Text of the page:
It may seem strange for an environmental leadership program to spend so much time talking about broad social issues. Yet one of the main things we’ve learned over the past three years is that it isn’t enough to “do” diversity by bringing people together across lines of race, class, professional sector, and so forth. Diversity is too big and too messy a part of American life for action alone to succeed. Instead, we’ve found it necessary to push people to think about the personal and societal baggage they bring with them to the group, and to their work at large — though it’s sometimes tricky to figure out how far the pushing should go.
Why do we care so much about diversity? The answer is that we think the environmental movement needs to expand its constituency to be effective in the coming years. As I noted yesterday, we hope to help broaden the definition of what it means to be an environmentalist and to connect the environmental movement to groups that historically have been underrepresented in environmental politics: people of color and various ethnicities, and people outside the upper-middle class. Simply put, we think that too often, being green has meant being white and/or well-off.
At past retreats, some fellows have expressed frustration about these diversity conversations. Some have asked whether probing these social divisions within the environmental community weakens us internally, rather than help focus our collective efforts on behalf of the environment. Others have felt that these conversations haven’t gone far enough. Talking about racism and privilege has led some ELP fellows to reveal deep reserves of anger and hurt based on personal experience. Sometimes these feelings have been hard to say and hard to hear. We’re still figuring out how to make sure that we frame these discussions in a safe way. Different people are comfortable with different levels of intimacy and candor, and sometimes people need to remember to speak or listen with an open heart.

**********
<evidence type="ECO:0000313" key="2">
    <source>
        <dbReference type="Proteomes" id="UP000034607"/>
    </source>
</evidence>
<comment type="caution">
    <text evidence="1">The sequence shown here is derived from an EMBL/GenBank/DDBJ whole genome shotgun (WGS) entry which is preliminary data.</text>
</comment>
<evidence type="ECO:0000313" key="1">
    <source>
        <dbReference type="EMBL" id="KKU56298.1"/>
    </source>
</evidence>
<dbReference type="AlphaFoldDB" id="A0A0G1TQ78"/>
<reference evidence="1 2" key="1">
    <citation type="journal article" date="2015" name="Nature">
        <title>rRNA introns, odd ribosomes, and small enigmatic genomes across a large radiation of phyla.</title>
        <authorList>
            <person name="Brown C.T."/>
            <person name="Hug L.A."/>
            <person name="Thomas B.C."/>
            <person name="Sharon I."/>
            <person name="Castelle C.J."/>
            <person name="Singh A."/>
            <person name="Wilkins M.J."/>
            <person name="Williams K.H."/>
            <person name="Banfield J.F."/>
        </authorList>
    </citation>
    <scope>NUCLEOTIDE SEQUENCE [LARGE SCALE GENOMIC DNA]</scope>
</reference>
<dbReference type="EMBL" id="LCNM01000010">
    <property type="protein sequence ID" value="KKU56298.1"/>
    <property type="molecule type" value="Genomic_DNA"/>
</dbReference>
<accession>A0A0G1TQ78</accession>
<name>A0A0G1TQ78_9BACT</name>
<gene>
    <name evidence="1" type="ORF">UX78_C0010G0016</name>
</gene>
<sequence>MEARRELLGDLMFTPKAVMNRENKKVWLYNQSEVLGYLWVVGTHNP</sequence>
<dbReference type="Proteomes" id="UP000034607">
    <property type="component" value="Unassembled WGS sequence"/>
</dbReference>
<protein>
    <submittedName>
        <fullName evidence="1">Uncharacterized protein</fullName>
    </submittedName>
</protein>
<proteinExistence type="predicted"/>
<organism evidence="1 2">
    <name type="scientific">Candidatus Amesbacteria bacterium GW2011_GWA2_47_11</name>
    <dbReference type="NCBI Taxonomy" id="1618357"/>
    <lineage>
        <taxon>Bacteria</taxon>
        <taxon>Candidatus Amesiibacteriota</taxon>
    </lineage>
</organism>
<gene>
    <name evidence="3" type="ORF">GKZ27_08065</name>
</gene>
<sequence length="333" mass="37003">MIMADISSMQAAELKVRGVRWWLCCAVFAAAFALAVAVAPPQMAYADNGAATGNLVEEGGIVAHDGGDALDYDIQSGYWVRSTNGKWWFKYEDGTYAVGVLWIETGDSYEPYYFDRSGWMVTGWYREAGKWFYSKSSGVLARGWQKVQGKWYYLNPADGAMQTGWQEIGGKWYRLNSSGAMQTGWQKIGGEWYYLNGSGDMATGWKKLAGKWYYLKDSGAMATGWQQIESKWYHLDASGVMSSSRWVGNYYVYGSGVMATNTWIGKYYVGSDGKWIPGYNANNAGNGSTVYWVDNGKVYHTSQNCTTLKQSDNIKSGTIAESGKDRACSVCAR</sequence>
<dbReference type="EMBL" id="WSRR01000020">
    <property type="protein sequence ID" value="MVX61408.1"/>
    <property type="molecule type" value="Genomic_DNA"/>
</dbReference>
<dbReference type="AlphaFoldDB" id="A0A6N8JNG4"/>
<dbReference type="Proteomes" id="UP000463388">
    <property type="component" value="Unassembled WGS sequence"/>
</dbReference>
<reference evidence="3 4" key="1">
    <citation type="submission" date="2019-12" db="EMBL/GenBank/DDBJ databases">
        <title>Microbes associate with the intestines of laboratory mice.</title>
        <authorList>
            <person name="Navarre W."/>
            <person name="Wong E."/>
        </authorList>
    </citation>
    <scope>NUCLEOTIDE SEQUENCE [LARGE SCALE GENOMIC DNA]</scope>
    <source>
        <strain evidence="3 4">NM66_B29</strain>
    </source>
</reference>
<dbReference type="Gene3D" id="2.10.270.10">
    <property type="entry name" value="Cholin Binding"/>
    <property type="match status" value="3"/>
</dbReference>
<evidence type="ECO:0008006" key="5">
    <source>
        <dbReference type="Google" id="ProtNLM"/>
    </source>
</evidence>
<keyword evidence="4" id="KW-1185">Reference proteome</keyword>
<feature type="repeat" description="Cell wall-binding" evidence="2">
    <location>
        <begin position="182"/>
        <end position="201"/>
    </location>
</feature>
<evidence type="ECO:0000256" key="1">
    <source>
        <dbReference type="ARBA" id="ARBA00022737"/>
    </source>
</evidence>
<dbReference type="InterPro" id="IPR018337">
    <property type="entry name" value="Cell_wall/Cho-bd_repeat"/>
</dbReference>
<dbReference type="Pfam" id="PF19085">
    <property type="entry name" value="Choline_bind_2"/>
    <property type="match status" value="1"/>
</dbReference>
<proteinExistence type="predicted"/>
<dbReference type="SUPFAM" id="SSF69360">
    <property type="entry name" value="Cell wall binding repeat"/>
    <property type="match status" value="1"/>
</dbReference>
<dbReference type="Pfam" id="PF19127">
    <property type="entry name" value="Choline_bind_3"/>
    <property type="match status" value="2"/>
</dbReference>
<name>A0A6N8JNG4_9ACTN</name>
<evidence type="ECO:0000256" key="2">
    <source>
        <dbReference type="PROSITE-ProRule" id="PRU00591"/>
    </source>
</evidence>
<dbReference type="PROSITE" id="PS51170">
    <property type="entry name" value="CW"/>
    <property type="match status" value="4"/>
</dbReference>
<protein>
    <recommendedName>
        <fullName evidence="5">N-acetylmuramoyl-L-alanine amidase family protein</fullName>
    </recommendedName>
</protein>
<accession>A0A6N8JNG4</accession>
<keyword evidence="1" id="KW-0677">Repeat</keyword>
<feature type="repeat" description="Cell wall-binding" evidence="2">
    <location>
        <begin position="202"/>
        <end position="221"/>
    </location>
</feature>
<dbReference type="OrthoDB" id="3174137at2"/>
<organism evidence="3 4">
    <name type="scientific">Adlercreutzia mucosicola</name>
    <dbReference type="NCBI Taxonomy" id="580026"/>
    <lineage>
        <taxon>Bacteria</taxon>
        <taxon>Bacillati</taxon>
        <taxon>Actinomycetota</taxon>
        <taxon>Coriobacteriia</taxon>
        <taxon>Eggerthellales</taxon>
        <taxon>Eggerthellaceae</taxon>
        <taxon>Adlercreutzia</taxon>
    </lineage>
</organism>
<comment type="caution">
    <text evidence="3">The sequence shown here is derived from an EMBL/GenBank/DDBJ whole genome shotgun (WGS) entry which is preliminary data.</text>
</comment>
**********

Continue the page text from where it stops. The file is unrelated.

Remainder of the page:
The challenges we face raise serious questions about how the environmental movement is going to deal with issues of equity and privilege. One conclusion that I draw from our experience is that the environmental community needs to spend a whole lot more time talking internally about diversity, in addition to taking practical action through hiring processes and leadership programs. Until we can talk more comfortably about privilege and equity, and about the limits that we each face in wrestling with these hard topics, we’ll lack the skill to deal with inevitable misunderstanding and conflict.
On a personal level, I continue to deepen my understanding of my own limitations. I’ve come to see more fully how tightly a mask of identity covers my face — the stamp of white, male, executive director, Yale, well-off, New England, secular, Jewish, academic. That’s a lot of baggage in a conversation about diversity. But when you get right down to it, I think it may not be much more or less than any other person carries. I’m working on seeing how different people have different understandings of what’s going on in the room; on remembering that many people see my mask and don’t necessarily hear me until long afterwards; and on embracing the responsibilities and challenges that fall to me as a result of my societal position. I am also experimenting with speaking candidly about these issues, in one-on-one conversations and in front of the entire ELP group. Reflection and self-awareness is a big part of what we are teaching in the ELP fellowship program, and, thankfully, I’m learning, too.
Friday, 16 Aug 2002